Scientists find more oil fissures in Lake Baikal's bedrock.
NOVOSIBIRSK, August 26 (RIA Novosti) - Scientists have found two more cracks in the bedrock of Siberia's Lake Baikal from which crude oil seeps into the lake, bringing the total to three, an expedition member said on Tuesday.I first posted about this here.
The second stage of a major expedition to explore the depths of the lake began on August 20.
Arnold Tulokhonov, director of the Baikal Institute of Nature Management at the Russian Academy of Sciences, said: "The new oil fissures were discovered along the east coast of Lake Baikal, at a depth of around 600 meters (1,970 feet)."
He said that during the ongoing expedition, the Mir-1 and Mir-2 mini-submarines have enabled scientists to take samples of the oil at source for the first time.
During the current stage, set to run until the beginning of September, the mini-subs are exploring Talanka Bay near the mouth of the Selenga River on the southeastern shore.
An oil source was found during the first stage of the expedition, conducted from July 29 to August 18 in the deepest part of the lake.
Part of the ongoing research is focused on examining the processes through which microbes in the world's deepest lake digest petroleum that naturally enters the water.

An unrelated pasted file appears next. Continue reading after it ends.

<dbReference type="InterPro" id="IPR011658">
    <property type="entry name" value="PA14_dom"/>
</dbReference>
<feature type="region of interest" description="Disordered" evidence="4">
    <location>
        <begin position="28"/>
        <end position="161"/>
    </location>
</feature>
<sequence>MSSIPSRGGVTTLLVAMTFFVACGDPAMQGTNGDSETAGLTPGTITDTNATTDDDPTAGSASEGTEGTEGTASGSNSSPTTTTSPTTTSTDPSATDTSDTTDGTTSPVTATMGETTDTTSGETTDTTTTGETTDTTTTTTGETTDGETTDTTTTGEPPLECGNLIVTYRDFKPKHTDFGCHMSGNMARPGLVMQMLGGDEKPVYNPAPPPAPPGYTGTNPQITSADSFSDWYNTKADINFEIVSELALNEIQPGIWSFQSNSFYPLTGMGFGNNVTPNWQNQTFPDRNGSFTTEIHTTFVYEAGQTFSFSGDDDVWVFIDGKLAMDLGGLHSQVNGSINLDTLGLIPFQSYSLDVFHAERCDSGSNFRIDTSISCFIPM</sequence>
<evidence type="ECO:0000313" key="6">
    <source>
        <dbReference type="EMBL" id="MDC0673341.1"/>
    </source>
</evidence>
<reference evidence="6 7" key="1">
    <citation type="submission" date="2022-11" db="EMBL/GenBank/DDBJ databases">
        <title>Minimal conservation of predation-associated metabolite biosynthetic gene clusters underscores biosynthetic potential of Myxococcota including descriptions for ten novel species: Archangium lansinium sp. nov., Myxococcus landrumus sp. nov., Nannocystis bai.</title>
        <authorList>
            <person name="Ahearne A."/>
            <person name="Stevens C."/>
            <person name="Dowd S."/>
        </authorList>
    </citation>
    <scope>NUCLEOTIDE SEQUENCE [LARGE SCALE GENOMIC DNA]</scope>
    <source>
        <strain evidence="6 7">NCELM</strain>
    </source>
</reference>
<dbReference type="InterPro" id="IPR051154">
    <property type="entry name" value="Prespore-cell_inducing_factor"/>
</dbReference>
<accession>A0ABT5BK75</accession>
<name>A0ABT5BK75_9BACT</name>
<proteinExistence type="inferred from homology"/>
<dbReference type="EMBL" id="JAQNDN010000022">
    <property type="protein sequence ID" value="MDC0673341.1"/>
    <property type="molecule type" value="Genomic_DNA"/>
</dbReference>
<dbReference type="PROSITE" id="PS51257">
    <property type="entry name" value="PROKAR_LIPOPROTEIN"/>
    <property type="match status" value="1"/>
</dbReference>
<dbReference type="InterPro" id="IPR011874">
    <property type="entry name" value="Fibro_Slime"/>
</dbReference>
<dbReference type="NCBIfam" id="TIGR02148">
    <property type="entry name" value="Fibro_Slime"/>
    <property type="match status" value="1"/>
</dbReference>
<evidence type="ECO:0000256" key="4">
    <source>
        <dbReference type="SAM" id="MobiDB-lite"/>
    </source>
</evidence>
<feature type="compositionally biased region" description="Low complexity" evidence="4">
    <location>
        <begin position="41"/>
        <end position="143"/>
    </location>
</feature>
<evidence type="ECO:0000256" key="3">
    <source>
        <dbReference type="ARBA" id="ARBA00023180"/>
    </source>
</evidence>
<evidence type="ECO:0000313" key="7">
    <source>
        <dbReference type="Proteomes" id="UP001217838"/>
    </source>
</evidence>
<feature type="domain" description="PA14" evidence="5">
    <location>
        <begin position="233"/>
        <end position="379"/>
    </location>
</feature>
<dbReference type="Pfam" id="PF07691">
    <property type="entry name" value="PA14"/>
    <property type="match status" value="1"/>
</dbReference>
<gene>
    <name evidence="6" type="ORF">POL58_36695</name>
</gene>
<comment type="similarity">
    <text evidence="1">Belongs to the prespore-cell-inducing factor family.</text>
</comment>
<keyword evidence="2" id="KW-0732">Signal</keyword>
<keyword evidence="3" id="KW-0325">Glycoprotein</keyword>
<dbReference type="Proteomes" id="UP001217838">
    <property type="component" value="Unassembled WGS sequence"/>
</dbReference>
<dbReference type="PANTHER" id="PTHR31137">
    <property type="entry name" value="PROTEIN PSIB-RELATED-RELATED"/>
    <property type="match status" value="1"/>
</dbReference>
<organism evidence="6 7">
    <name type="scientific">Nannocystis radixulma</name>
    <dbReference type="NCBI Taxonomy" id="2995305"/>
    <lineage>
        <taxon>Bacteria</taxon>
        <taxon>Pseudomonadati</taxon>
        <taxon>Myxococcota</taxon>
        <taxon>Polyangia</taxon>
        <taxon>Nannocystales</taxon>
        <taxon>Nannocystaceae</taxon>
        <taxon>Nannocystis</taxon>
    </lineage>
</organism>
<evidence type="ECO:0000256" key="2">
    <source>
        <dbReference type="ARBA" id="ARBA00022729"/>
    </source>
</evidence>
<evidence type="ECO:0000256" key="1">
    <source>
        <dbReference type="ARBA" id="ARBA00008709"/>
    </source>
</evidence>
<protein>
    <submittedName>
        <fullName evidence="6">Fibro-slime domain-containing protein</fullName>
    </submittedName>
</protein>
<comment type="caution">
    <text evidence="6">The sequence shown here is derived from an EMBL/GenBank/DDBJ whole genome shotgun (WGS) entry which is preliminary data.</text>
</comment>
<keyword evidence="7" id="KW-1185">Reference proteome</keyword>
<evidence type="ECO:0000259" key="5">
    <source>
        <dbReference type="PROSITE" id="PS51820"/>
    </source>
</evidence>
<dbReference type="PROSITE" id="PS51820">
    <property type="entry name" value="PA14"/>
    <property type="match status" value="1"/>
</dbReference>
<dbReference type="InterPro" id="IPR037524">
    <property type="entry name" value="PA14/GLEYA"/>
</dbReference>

Dr. Mikhail Grachyov, an expert on the molecular evolution of Baikal's animal and plant life, said earlier that the first oil source was found at a depth of around 850 meters (2,800 feet) to the south of Barguzin Bay, and that samples of the oil had been taken.
"It turns out that a large number of organisms live in this oil. This will require a huge amount of study," he said.
"We will study everything - the oil, the means through which it is broken down, the microbes, physical characteristics, and so on. This is necessary both for fundamental science and for practical goals."
He also said research into Baikal's oil may provide new insights into the origins of petroleum.
The consensus view among scientists is that crude oil is formed by decayed plant matter accumulating on the bed of a body of water and being subjected to heat and compression under heavy sediment over a period of millions of years.
However, several Russian scientists going back as far as Dmitry Mendeleyev have suggested an 'abiogenic hypothesis,' according to which petroleum was formed from carbon deposits originating deep in the Earth's mantle.